Excellent article. I agree that there seems to be potential interesting iterations of this technology. Google maps and heart rate monitoring seems like great ideas, and it sounds like you could provide a complete set of "dashboard intruments" to potentially measure speed, distance, etc.
I agree, Al. It's a great article and a great idea. If I were going to bet on a technology that will get snapped up by the marketplace, I'd bet on this. I think this guy has something big here. Like you, Al, I also like the other apps, especially the heart rate monitor.
Great post. I know several guys who are really into biking and speed racing. I mean they do 45 or 50 miles on weekends; for around here with the hills, is insane. They love it though. I agree with Charles, this concept will be picked up quickly when the hardware designs are solidified. Adding GPS is a definite must and will provide value-added to the entire concept. Could also be made an option. I'm sending this link to my friends to get their "take" and will respond when they get back to me. A great idea.
I'm a big fan of DIY and this is very creative, but I'm a little bemused on the utility. Cutting-edge bike techies will buy anything, but as a non-cutting edge biker I would never put a distraction like this in my headlight. I would much rather maintain awareness of my surroundings than to know I was going exactly 15 mph when that cabbie broadsided me...
Yes, selling top end gadgets to bicyclists is almost a sure thing. I would like to see heartrate info next to the speed, because your're usually trying to keep heartrate within a narrow range for the best aerobic exercise.
I wonder how far we are from adding technologies that alert bike riders to the dangers that are coming at them. "Dog on your right." "Another bike coming up behind you." "Watch out for a motorist on the right!" We are seeing accident avoidance in cars already, will it go to bikes next? Or will that just distract the rider and cause more problems. Don't know. Cool to see stuff like this expanding into other areas though.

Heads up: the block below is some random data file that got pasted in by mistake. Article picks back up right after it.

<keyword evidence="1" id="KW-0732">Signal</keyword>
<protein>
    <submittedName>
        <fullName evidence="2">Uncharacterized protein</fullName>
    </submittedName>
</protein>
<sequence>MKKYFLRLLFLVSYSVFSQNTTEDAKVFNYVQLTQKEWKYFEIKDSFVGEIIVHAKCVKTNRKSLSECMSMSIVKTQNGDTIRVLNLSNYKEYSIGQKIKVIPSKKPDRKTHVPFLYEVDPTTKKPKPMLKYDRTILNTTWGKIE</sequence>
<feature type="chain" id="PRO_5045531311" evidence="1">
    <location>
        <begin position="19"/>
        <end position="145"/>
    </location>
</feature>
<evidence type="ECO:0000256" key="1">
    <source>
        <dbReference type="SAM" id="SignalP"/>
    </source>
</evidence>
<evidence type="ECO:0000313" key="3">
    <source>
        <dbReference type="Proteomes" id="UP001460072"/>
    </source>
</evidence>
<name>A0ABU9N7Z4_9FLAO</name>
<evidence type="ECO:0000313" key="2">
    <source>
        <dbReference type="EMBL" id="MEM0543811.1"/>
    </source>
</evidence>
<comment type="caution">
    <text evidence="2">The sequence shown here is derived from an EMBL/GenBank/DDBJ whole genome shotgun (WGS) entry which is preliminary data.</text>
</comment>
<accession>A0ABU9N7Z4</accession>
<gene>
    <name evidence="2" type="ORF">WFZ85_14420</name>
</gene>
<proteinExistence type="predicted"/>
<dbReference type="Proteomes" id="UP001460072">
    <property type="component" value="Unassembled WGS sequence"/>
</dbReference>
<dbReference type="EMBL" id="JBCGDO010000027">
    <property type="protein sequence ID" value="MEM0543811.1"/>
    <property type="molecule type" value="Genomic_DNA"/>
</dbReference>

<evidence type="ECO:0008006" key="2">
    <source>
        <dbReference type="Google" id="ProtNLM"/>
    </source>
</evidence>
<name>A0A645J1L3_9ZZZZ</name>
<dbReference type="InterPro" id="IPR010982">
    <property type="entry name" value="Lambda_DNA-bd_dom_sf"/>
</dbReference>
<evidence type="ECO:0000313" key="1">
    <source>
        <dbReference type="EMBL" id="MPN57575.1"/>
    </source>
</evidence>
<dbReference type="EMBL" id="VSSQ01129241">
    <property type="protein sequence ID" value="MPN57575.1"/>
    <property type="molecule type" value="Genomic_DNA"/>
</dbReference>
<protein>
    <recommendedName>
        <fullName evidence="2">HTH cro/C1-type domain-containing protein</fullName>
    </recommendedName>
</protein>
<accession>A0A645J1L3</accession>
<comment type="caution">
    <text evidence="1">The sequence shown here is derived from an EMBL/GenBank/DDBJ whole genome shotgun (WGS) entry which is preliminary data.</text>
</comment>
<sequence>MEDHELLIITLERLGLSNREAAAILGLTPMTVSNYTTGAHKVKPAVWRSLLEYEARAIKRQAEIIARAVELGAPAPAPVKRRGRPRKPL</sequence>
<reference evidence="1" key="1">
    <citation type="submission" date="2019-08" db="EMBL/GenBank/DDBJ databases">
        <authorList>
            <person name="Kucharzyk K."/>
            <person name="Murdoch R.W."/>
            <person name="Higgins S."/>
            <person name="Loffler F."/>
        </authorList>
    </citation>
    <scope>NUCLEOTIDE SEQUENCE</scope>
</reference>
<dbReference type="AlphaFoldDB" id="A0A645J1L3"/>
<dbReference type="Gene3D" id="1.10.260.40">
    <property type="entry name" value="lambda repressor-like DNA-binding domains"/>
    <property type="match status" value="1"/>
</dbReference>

This works at night, and looks really good. It would be interesting to see if there is a display technology that would allow you to project this in some way to a point in front of the bike that was perhaps not the ground. That would allow a display that could be used during the day and could integrate some of those other sources. The Raspberry Pi platform could easily handle that.
Robots that walk have come a long way from simple barebones walking machines or pairs of legs without an upper body and head. Much of the research these days focuses on making more humanoid robots. But they are not all created equal.
The IEEE Computer Society has named the top 10 trends for 2014. You can expect the convergence of cloud computing and mobile devices, advances in health care data and devices, as well as privacy issues in social media to make the headlines. And 3D printing came out of nowhere to make a big splash.
For industrial control applications, or even a simple assembly line, that machine can go almost 24/7 without a break. But what happens when the task is a little more complex? That’s where the “smart” machine would come in. The smart machine is one that has some simple (or complex in some cases) processing capability to be able to adapt to changing conditions. Such machines are suited for a host of applications, including automotive, aerospace, defense, medical, computers and electronics, telecommunications, consumer goods, and so on. This discussion will examine what’s possible with smart machines, and what tradeoffs need to be made to implement such a solution.